Ron Oester

Ronald John Oester (born May 5, 1956) is a former Major League Baseball second baseman. He played his entire MLB career with the Cincinnati Reds from 1978 to 1990. He is a native of Cincinnati.[1]

Ron Oester
Second baseman
Born: (1956-05-05) May 5, 1956
Cincinnati, Ohio, U.S.
Batted: Switch
Threw: Right
MLB debut
September 10, 1978, for the Cincinnati Reds
Last MLB appearance
October 3, 1990, for the Cincinnati Reds
MLB statistics
Batting average.265
Home runs42
Runs batted in344
Career highlights and awards

Baseball career

Drafted by the Cincinnati Reds in the 9th round of the 1974 MLB amateur draft, Oester made his debut with the Reds on September 10, 1978, and appeared in his final game on October 3, 1990. He finished fourth in the Rookie of the Year voting in 1980.[2]

Oester was one of the few major leaguers who did not wear batting gloves. He perpetually developed blisters on his hands, and according to teammates, they would develop into deep wounds on his palms.

In 1984 Oester had a career best 21 game hitting streak. In 1985 he had a .295 batting average, a career high.

On July 5, 1987, during a Mets-Reds game at Riverfront Stadium, the New York Mets' Mookie Wilson slid hard into second base during a double-play attempt. During the slide, Oester, who was playing second, collided with Wilson. His cleats got caught in the turf, and he tore his left ACL. Oester did not return to action until July 16, 1988. For his comeback from this injury, Oester earned the Hutch Award.[3]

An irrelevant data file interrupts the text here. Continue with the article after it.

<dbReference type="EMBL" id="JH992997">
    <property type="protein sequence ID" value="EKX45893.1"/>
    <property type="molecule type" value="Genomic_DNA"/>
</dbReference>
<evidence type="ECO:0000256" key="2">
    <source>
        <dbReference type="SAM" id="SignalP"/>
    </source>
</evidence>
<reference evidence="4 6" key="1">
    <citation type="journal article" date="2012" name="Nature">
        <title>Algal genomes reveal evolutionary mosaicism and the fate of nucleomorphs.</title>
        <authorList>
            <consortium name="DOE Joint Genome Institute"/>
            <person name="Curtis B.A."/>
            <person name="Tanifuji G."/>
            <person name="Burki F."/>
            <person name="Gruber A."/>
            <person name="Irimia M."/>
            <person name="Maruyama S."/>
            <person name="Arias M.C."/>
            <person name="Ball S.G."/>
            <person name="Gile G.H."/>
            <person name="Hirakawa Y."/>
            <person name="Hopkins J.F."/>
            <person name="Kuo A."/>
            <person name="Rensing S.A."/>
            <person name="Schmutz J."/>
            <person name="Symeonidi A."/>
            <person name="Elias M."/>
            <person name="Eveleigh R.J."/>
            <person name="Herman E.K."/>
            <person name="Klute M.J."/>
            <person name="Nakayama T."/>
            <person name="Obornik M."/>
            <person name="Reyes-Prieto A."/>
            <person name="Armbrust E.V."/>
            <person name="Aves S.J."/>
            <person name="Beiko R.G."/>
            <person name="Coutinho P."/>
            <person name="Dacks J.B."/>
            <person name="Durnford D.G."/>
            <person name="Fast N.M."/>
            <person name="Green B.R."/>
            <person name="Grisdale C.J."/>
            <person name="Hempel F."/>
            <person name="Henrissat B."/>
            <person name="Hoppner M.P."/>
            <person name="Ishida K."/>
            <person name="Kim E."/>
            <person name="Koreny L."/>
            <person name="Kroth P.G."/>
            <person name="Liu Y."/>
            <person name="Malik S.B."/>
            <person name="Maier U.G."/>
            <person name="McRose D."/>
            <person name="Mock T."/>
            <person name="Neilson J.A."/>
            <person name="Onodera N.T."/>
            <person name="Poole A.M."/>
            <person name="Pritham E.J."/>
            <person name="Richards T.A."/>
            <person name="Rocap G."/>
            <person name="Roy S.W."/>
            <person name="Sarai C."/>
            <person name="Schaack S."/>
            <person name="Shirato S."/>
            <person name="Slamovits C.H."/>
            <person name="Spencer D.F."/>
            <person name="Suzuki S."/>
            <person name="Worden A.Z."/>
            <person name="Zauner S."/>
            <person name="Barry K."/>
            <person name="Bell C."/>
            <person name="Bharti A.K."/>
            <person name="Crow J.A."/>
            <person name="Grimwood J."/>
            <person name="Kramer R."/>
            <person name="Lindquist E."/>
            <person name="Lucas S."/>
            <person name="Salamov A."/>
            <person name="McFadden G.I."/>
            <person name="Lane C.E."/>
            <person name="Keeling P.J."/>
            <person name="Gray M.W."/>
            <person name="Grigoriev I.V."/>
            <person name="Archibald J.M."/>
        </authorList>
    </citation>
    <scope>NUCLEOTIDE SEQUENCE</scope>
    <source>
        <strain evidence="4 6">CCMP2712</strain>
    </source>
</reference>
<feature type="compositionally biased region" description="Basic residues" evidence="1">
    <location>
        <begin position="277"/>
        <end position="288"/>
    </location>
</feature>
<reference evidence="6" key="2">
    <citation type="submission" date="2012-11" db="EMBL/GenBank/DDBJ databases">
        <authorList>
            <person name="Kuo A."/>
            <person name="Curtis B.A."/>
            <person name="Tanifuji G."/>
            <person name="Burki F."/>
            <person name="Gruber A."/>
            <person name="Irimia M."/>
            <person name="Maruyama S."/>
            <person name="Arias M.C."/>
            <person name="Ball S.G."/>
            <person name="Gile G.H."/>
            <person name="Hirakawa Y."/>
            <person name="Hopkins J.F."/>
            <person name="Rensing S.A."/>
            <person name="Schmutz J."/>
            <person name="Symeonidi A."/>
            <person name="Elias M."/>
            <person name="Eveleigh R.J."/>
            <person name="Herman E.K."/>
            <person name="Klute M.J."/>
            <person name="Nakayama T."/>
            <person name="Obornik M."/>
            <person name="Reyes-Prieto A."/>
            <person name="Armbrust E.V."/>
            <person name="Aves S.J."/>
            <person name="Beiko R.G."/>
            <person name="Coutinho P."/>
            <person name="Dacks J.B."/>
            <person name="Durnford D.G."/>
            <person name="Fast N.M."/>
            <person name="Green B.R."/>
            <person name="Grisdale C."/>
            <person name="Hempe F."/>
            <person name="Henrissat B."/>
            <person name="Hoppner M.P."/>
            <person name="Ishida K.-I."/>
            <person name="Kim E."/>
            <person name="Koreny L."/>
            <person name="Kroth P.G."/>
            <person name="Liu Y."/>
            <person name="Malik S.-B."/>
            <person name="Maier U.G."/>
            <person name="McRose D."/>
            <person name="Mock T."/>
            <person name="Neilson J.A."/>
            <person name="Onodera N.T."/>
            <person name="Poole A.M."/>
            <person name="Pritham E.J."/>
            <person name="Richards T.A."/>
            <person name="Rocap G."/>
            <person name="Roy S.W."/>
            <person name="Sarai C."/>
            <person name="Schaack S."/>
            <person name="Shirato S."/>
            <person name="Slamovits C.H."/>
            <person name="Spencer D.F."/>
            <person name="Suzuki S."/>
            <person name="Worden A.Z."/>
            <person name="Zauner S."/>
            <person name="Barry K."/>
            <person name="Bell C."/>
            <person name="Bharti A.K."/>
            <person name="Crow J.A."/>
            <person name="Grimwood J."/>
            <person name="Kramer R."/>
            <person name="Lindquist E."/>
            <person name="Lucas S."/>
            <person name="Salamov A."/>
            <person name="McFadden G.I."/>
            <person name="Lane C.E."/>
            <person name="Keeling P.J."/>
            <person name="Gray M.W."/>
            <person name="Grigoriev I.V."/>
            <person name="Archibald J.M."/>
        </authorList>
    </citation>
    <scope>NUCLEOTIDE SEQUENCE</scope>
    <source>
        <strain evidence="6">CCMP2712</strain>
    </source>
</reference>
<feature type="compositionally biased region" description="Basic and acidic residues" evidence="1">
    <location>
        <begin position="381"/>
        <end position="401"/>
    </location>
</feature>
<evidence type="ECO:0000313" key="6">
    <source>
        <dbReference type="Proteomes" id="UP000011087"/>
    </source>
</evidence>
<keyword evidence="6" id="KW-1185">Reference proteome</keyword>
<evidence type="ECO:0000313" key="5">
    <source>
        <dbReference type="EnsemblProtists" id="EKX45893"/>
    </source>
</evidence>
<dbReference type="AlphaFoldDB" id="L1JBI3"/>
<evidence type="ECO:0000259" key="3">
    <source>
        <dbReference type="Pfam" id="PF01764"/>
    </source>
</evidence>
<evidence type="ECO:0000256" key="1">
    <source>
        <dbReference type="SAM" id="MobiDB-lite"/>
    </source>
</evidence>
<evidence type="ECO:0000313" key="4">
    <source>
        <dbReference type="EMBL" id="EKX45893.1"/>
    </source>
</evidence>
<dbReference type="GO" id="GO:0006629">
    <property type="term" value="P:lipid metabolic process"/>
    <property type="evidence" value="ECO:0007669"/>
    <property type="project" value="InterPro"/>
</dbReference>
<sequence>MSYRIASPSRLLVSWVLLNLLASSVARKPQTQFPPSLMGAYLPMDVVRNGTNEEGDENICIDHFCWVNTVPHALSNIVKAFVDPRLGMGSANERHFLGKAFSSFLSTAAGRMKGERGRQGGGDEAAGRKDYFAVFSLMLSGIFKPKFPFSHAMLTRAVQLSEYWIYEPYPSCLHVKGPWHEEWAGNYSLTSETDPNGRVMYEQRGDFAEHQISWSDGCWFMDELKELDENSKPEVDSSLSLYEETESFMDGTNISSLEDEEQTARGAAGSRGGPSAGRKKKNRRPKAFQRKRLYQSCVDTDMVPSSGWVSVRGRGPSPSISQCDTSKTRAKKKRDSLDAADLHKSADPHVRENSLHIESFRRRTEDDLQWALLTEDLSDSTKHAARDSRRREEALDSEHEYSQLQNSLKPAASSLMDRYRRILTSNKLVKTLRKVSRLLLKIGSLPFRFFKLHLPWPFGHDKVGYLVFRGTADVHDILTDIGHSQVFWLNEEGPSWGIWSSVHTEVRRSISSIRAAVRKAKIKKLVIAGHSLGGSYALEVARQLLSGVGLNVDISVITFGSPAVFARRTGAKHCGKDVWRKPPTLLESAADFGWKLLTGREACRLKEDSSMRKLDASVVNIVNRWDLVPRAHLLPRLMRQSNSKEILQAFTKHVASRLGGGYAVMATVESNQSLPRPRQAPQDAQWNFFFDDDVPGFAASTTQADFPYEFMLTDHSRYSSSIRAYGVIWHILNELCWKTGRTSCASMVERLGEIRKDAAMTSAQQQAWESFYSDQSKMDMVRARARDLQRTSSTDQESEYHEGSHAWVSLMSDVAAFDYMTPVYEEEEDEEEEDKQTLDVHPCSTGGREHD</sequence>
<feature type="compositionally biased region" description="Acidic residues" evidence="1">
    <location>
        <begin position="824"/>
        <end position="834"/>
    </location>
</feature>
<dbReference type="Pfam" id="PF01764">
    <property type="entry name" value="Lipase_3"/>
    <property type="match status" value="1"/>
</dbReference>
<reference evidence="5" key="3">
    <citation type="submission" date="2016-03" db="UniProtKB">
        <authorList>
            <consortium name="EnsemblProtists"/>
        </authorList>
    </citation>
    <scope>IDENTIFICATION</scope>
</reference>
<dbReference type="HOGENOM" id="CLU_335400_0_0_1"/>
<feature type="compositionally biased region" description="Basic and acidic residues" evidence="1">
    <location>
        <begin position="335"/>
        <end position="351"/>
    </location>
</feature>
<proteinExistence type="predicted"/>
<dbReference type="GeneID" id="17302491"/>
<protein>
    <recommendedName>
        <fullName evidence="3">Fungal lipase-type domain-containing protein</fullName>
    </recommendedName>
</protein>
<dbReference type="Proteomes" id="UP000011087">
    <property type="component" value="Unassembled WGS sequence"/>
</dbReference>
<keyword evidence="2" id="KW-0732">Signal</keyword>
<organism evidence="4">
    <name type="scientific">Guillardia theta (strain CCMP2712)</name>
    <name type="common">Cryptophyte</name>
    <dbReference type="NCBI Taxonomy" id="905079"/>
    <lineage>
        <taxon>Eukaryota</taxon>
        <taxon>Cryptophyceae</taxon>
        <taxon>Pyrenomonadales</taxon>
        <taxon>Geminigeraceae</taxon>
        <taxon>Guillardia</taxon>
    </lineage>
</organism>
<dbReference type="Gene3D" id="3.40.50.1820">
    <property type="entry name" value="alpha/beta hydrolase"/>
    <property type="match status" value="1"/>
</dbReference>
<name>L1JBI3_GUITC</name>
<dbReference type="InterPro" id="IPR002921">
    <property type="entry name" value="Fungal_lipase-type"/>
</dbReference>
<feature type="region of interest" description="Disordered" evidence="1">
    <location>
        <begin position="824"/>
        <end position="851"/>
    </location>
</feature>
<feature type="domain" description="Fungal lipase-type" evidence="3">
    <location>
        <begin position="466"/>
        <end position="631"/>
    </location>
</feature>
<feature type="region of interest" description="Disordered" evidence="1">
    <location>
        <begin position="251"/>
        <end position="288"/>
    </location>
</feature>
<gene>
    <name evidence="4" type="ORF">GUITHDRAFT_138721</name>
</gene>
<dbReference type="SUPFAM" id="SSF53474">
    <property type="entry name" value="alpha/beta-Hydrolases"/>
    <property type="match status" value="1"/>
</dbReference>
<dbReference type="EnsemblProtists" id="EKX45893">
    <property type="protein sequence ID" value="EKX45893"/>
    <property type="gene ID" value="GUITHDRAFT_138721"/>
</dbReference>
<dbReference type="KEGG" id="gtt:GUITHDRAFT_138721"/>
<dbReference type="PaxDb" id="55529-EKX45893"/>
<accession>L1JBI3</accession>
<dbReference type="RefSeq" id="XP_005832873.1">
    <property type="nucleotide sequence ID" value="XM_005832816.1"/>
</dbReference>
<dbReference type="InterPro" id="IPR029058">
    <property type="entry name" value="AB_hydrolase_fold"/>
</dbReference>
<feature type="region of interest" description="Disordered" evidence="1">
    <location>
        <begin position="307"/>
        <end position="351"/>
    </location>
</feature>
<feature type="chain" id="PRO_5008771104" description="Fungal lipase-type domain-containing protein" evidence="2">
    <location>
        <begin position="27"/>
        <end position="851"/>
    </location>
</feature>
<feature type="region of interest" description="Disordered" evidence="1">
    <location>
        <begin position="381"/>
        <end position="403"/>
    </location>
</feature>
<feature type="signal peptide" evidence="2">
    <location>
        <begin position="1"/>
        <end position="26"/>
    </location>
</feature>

Oester was a member of the Cincinnati Reds team that defeated the Oakland Athletics in the 1990 World Series. Although he lost the starting second baseman job to Mariano Duncan that season, Oester was one of the team's top pinch hitters, hitting .299 that season and going 2-for-4 (.500) in the postseason. His final major league plate appearance was a hit that drove in Joe Oliver in Game 2 of the 1990 World Series, keeping the Reds in the game, a game they would go on to win in 10 innings, 5-4.

Bill James described him as "a quiet, efficient player who was always overlooked".[4] Oester ended his career with a WAR of 10.9 and a batting average of .265 [5]

Post career

In 2001, while serving as the Reds third base coach, Oester was offered the job of manager of the club. As the offer was below the market average, Oester turned it down.[6]

Withrow High School, which Oester attended, renovated and renamed its field in honor of him.[3]

Oester was inducted into the Cincinnati Reds Hall of Fame in 2014 [3]

See also

  • List of Major League Baseball players who spent their entire career with one franchise


  1. "Former Red Ron Oester was nearly a Pioneer".
  2. "1980 Awards Voting".
  3. "Ron Oester, Reds Hall of Famer, humbled by new high school field in his name - Story". Archived from the original on 2015-07-11.
  4. James, Bill (2003-04-06). The New Bill James Historical Baseball Abstract. New York: Free Press. p. 531. ISBN 0743227220.
  5. "Ron Oester Stats".
  6. "Reds Hire Boone". ABC News.
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